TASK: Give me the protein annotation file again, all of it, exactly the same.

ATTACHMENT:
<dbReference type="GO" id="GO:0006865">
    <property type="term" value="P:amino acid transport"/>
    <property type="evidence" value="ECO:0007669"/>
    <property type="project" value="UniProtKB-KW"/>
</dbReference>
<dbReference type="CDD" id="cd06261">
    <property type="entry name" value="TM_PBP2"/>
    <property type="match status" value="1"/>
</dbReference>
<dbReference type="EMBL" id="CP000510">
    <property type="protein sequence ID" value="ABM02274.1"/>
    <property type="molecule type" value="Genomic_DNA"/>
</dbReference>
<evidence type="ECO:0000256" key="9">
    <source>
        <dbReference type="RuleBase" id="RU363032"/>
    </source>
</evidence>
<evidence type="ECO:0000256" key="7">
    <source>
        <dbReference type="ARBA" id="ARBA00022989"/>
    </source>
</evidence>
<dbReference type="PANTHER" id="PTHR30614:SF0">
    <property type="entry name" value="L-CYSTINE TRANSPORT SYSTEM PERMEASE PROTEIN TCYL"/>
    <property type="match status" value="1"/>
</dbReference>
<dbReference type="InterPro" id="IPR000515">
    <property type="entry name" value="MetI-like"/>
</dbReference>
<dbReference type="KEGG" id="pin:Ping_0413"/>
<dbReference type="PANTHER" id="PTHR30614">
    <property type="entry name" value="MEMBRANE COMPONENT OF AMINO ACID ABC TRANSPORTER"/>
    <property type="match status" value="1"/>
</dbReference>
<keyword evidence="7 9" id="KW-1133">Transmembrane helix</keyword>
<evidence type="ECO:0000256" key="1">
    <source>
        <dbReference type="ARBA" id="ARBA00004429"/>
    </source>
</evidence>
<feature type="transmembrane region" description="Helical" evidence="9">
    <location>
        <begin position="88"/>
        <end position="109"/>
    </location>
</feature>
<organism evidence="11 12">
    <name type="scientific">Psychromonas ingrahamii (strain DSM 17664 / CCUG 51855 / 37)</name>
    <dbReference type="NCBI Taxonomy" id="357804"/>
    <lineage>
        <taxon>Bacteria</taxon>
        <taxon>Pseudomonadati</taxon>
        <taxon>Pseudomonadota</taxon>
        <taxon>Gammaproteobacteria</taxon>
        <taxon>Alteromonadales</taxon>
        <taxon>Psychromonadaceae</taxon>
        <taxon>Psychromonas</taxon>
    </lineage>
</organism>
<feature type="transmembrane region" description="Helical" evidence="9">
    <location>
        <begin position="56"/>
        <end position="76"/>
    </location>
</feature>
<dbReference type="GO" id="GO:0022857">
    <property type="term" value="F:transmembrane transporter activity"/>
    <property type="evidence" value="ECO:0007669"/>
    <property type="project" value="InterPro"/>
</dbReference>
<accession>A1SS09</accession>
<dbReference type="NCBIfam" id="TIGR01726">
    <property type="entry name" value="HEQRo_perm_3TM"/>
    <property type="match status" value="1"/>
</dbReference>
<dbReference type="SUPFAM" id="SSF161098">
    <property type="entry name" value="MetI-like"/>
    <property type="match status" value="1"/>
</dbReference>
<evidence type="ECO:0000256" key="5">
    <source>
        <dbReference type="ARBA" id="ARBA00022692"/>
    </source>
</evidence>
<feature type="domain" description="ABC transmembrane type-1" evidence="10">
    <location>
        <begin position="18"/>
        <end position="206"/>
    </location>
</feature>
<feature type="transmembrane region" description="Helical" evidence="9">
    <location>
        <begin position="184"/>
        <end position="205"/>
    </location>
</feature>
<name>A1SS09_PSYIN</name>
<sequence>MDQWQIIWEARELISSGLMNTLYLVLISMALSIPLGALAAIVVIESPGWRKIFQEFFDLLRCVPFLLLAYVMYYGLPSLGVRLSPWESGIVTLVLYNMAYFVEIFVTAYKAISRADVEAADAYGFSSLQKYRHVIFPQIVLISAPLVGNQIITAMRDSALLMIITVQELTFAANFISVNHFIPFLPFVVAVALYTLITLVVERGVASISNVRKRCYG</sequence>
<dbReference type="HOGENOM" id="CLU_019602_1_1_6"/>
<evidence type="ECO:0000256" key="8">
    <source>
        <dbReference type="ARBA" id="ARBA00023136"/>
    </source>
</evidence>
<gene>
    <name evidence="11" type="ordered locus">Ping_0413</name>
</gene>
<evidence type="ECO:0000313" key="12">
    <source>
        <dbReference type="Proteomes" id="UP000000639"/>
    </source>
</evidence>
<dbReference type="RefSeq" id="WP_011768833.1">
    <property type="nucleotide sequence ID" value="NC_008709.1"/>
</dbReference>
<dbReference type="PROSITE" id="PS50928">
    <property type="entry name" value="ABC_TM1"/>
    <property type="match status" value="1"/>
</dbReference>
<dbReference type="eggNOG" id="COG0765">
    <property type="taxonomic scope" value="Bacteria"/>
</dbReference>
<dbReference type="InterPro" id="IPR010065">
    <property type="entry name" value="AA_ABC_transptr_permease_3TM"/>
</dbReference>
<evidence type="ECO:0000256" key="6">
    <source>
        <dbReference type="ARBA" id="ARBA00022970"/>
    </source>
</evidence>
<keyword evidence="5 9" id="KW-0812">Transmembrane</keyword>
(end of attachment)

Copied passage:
<dbReference type="GO" id="GO:0006865">
    <property type="term" value="P:amino acid transport"/>
    <property type="evidence" value="ECO:0007669"/>
    <property type="project" value="UniProtKB-KW"/>
</dbReference>
<dbReference type="CDD" id="cd06261">
    <property type="entry name" value="TM_PBP2"/>
    <property type="match status" value="1"/>
</dbReference>
<dbReference type="EMBL" id="CP000510">
    <property type="protein sequence ID" value="ABM02274.1"/>
    <property type="molecule type" value="Genomic_DNA"/>
</dbReference>
<evidence type="ECO:0000256" key="9">
    <source>
        <dbReference type="RuleBase" id="RU363032"/>
    </source>
</evidence>
<evidence type="ECO:0000256" key="7">
    <source>
        <dbReference type="ARBA" id="ARBA00022989"/>
    </source>
</evidence>
<dbReference type="PANTHER" id="PTHR30614:SF0">
    <property type="entry name" value="L-CYSTINE TRANSPORT SYSTEM PERMEASE PROTEIN TCYL"/>
    <property type="match status" value="1"/>
</dbReference>
<dbReference type="InterPro" id="IPR000515">
    <property type="entry name" value="MetI-like"/>
</dbReference>
<dbReference type="KEGG" id="pin:Ping_0413"/>
<dbReference type="PANTHER" id="PTHR30614">
    <property type="entry name" value="MEMBRANE COMPONENT OF AMINO ACID ABC TRANSPORTER"/>
    <property type="match status" value="1"/>
</dbReference>
<keyword evidence="7 9" id="KW-1133">Transmembrane helix</keyword>
<evidence type="ECO:0000256" key="1">
    <source>
        <dbReference type="ARBA" id="ARBA00004429"/>
    </source>
</evidence>
<feature type="transmembrane region" description="Helical" evidence="9">
    <location>
        <begin position="88"/>
        <end position="109"/>
    </location>
</feature>
<organism evidence="11 12">
    <name type="scientific">Psychromonas ingrahamii (strain DSM 17664 / CCUG 51855 / 37)</name>
    <dbReference type="NCBI Taxonomy" id="357804"/>
    <lineage>
        <taxon>Bacteria</taxon>
        <taxon>Pseudomonadati</taxon>
        <taxon>Pseudomonadota</taxon>
        <taxon>Gammaproteobacteria</taxon>
        <taxon>Alteromonadales</taxon>
        <taxon>Psychromonadaceae</taxon>
        <taxon>Psychromonas</taxon>
    </lineage>
</organism>
<feature type="transmembrane region" description="Helical" evidence="9">
    <location>
        <begin position="56"/>
        <end position="76"/>
    </location>
</feature>
<dbReference type="GO" id="GO:0022857">
    <property type="term" value="F:transmembrane transporter activity"/>
    <property type="evidence" value="ECO:0007669"/>
    <property type="project" value="InterPro"/>
</dbReference>
<accession>A1SS09</accession>
<dbReference type="NCBIfam" id="TIGR01726">
    <property type="entry name" value="HEQRo_perm_3TM"/>
    <property type="match status" value="1"/>
</dbReference>
<dbReference type="SUPFAM" id="SSF161098">
    <property type="entry name" value="MetI-like"/>
    <property type="match status" value="1"/>
</dbReference>
<evidence type="ECO:0000256" key="5">
    <source>
        <dbReference type="ARBA" id="ARBA00022692"/>
    </source>
</evidence>
<feature type="domain" description="ABC transmembrane type-1" evidence="10">
    <location>
        <begin position="18"/>
        <end position="206"/>
    </location>
</feature>
<feature type="transmembrane region" description="Helical" evidence="9">
    <location>
        <begin position="184"/>
        <end position="205"/>
    </location>
</feature>
<name>A1SS09_PSYIN</name>
<sequence>MDQWQIIWEARELISSGLMNTLYLVLISMALSIPLGALAAIVVIESPGWRKIFQEFFDLLRCVPFLLLAYVMYYGLPSLGVRLSPWESGIVTLVLYNMAYFVEIFVTAYKAISRADVEAADAYGFSSLQKYRHVIFPQIVLISAPLVGNQIITAMRDSALLMIITVQELTFAANFISVNHFIPFLPFVVAVALYTLITLVVERGVASISNVRKRCYG</sequence>
<dbReference type="HOGENOM" id="CLU_019602_1_1_6"/>
<evidence type="ECO:0000256" key="8">
    <source>
        <dbReference type="ARBA" id="ARBA00023136"/>
    </source>
</evidence>
<gene>
    <name evidence="11" type="ordered locus">Ping_0413</name>
</gene>
<evidence type="ECO:0000313" key="12">
    <source>
        <dbReference type="Proteomes" id="UP000000639"/>
    </source>
</evidence>
<dbReference type="RefSeq" id="WP_011768833.1">
    <property type="nucleotide sequence ID" value="NC_008709.1"/>
</dbReference>
<dbReference type="PROSITE" id="PS50928">
    <property type="entry name" value="ABC_TM1"/>
    <property type="match status" value="1"/>
</dbReference>
<dbReference type="eggNOG" id="COG0765">
    <property type="taxonomic scope" value="Bacteria"/>
</dbReference>
<dbReference type="InterPro" id="IPR010065">
    <property type="entry name" value="AA_ABC_transptr_permease_3TM"/>
</dbReference>
<evidence type="ECO:0000256" key="6">
    <source>
        <dbReference type="ARBA" id="ARBA00022970"/>
    </source>
</evidence>
<keyword evidence="5 9" id="KW-0812">Transmembrane</keyword>